News Roundup: Aug. 2-8

By on August 8, 2014

News Roundup logoEach week we round up the latest N.C. agricultural headlines from news outlets across the state and country, as well as excerpts from the stories. Click on the links to go straight to the full story.

  • “Workshop to offer advice for food businesses,” Burlington Times-News: Opening a food business and knowing how to run it are two different things. The state Department of Agriculture hopes to improve the odds for operators with a workshop, “The Business of Being in Business,” from 8:30 a.m. to noon Aug. 27 at the McKimmon Center in Raleigh. The session is open to existing food businesses, but only 30 slots are available. The session will focus on the nuts and bolts of running a food business, State Agriculture Commissioner Steve Troxler said. It will tackle basic issues such as trademarks and tax and business structure. “Learning the ins and outs of running a business can be a daunting task,” Troxler said in a news release. “If you plan on being successful in selling your product, then learning the difference between a corporation and a sole proprietorship, how to collect and pay sales tax, and registering a trademark are essential.” …
  • “Photos: Smokey Bear’s 70th Birthday Party,” Hendersonville Times-News: Rose Pierce, 7, and Mark Barnett, 4, give Smokey Bear a big hug as they take part in Smokey Bear’s 70th Birthday Party at the Cradle of Forestry Saturday. Smokey Bear is the symbol of wildland fire prevention for 70 years, officials said.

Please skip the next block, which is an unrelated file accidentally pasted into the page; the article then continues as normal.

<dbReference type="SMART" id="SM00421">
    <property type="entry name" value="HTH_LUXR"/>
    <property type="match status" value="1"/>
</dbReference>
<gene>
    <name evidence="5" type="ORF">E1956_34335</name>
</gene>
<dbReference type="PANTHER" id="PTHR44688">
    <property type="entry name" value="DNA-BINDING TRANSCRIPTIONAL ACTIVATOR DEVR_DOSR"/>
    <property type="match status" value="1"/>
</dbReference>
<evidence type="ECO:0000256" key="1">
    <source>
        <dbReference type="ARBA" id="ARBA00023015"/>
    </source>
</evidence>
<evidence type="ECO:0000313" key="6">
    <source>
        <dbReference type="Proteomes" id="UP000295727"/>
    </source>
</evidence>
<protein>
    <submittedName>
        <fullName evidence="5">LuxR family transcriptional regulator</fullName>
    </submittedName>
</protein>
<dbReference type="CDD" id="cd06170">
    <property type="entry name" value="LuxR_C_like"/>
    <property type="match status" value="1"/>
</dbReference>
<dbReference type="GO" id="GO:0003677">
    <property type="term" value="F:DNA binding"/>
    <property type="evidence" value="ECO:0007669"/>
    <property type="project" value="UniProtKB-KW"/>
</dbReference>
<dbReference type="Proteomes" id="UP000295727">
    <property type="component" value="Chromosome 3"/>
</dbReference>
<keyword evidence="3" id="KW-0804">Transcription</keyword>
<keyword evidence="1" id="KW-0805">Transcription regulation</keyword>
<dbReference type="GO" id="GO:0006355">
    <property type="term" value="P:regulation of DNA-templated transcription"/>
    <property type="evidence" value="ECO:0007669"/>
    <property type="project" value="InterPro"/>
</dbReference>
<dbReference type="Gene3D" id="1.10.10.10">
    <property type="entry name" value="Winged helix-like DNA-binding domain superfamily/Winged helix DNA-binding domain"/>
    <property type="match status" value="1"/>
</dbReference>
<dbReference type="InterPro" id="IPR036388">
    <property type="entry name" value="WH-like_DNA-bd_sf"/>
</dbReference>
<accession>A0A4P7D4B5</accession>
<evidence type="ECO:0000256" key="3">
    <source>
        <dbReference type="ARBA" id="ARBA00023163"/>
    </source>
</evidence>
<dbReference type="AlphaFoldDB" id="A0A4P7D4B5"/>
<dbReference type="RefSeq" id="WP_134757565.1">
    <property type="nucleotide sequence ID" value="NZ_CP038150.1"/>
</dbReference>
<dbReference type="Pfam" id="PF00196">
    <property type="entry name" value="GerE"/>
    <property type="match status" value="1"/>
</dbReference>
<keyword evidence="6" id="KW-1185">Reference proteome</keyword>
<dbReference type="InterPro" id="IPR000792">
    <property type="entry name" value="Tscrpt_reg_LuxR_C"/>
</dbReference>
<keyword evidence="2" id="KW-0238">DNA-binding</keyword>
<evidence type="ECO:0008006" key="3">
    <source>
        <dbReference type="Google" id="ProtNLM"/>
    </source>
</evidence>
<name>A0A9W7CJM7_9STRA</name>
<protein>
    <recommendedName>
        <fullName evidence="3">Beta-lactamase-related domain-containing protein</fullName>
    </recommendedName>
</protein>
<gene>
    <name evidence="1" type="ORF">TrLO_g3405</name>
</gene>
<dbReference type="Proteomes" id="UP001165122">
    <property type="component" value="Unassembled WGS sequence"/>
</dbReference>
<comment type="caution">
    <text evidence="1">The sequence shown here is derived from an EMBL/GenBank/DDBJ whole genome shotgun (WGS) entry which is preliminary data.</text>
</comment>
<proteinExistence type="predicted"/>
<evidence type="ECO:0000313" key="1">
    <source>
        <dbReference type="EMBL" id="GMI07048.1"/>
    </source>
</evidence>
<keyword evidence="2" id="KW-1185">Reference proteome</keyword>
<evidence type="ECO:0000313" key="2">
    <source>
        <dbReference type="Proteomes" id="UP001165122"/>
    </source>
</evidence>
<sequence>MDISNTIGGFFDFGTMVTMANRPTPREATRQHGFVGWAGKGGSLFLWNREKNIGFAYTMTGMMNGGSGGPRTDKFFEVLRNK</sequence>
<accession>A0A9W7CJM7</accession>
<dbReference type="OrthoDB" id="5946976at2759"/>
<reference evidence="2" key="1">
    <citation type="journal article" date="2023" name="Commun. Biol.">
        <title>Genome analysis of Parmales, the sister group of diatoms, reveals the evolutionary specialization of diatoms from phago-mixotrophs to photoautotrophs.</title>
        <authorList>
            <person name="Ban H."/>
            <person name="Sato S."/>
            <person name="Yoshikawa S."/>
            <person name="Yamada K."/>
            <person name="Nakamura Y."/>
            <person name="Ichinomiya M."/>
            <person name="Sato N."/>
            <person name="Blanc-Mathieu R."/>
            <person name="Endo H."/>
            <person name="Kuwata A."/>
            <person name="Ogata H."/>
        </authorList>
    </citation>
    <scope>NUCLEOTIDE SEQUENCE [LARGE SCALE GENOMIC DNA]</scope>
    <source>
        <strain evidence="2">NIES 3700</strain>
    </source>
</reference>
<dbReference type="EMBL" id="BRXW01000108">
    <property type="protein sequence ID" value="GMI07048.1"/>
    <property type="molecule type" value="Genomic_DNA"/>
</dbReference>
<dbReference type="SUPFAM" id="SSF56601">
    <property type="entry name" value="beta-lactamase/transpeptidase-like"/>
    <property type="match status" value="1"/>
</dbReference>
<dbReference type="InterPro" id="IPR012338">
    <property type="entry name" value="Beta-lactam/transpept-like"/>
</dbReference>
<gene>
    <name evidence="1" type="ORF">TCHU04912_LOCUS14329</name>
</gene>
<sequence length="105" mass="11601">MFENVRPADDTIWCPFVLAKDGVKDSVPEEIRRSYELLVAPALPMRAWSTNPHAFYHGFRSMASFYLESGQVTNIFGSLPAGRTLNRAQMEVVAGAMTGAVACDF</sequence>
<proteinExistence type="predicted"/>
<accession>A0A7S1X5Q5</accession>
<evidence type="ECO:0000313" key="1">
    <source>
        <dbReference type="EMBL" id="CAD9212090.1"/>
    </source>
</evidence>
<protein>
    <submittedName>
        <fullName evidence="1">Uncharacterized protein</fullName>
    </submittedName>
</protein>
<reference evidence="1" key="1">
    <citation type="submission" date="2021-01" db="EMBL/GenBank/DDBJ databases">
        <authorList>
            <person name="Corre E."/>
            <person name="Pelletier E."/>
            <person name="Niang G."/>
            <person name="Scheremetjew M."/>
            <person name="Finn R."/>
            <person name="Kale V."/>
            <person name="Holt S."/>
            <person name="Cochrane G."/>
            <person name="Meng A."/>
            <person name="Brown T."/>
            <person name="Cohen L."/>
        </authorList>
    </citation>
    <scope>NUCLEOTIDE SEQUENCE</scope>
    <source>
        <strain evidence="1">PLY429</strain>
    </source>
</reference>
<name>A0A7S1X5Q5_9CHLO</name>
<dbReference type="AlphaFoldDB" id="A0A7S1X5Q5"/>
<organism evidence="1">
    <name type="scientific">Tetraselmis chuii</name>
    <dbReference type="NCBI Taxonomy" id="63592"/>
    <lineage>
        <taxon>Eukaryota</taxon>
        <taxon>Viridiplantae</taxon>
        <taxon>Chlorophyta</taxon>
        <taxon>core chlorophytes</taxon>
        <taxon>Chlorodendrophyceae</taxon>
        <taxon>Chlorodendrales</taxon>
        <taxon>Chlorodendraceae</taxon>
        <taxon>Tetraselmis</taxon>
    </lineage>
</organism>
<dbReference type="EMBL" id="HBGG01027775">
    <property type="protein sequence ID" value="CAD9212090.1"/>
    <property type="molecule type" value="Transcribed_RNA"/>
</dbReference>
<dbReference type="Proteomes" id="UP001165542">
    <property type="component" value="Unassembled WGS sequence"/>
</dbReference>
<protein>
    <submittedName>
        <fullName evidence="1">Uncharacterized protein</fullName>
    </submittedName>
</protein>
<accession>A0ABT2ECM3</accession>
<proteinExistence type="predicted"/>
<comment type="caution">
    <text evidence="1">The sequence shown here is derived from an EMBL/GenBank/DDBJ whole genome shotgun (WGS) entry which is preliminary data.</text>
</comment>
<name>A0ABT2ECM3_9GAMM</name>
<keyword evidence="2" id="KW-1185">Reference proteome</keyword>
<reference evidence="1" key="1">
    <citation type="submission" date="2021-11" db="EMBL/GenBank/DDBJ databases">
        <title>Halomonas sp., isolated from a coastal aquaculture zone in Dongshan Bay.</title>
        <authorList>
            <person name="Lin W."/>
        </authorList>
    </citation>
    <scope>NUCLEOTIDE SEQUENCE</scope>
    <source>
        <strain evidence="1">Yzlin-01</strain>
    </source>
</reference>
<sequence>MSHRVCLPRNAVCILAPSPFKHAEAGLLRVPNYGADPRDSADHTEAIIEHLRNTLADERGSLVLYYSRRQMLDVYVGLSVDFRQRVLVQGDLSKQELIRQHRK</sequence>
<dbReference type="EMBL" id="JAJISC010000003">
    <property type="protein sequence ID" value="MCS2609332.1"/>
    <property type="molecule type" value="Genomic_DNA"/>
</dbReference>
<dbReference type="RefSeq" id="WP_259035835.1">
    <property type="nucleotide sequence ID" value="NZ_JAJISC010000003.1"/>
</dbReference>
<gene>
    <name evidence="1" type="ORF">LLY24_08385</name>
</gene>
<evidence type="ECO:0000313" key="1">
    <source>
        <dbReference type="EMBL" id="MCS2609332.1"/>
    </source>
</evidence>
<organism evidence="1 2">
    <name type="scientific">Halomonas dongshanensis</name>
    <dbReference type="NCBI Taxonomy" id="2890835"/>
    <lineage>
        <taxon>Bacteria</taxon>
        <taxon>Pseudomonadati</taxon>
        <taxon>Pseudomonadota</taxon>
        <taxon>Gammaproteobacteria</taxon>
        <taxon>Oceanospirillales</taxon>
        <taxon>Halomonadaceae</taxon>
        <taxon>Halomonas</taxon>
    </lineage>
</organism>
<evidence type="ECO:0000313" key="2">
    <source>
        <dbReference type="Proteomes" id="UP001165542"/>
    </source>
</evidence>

• “Fresh produce crates available at Lowes Foods,” Greensboro News & Record: Shoppers can now get crates of locally-grown fresh produce at select Lowes Foods stores. More than 200 local farmers are participating in the Lowes Foods Carolina Crate program. …
  • “If successful, Ebola serum is significant for tobacco’s future,” Greensboro News & Record: A small company owned by Winston-Salem-based Reynolds American is making an experimental drug that apparently is being used to treat two Americans infected with the deadly Ebola virus. The drug, called ZMapp, is made from modified tobacco plants grown by Kentucky BioProcessing, an Owensboro, Ky., company that Reynolds bought in January. …
  • “USDA: Farmers market growth in N.C. among top 10 in the U.S.,” Triangle Business Journal: North Carolina is among the top states when it comes to the growth of farmer’s markets. That’s why the U.S. Department of Agriculture has launched a Farmers Market Directory, due to the continued growth of food hubs across the nation. North Carolina, ranked seventh in growth, has 240 farmers markets, compared to 182 in 2010, and 86 in 2004. …
  • “Two horses die after contracting Eastern Equine Encephalomyelitis,” Jacksonville Daily News: One of two reported cases of Eastern Equine Encephalomyelitis (EEE) this year in North Carolina included a horse in Carteret County that was euthanized due to the disease, state officials said. Two horses have died after contracting Eastern Equine Encephalomyelitis within the past two weeks, state officials have confirmed. EEE is a mosquito-borne disease that is preventable in equine by vaccination. Both horses that died were unvaccinated, according to a news release issued Wednesday by the N.C. Department of Agriculture and Consumer Services. …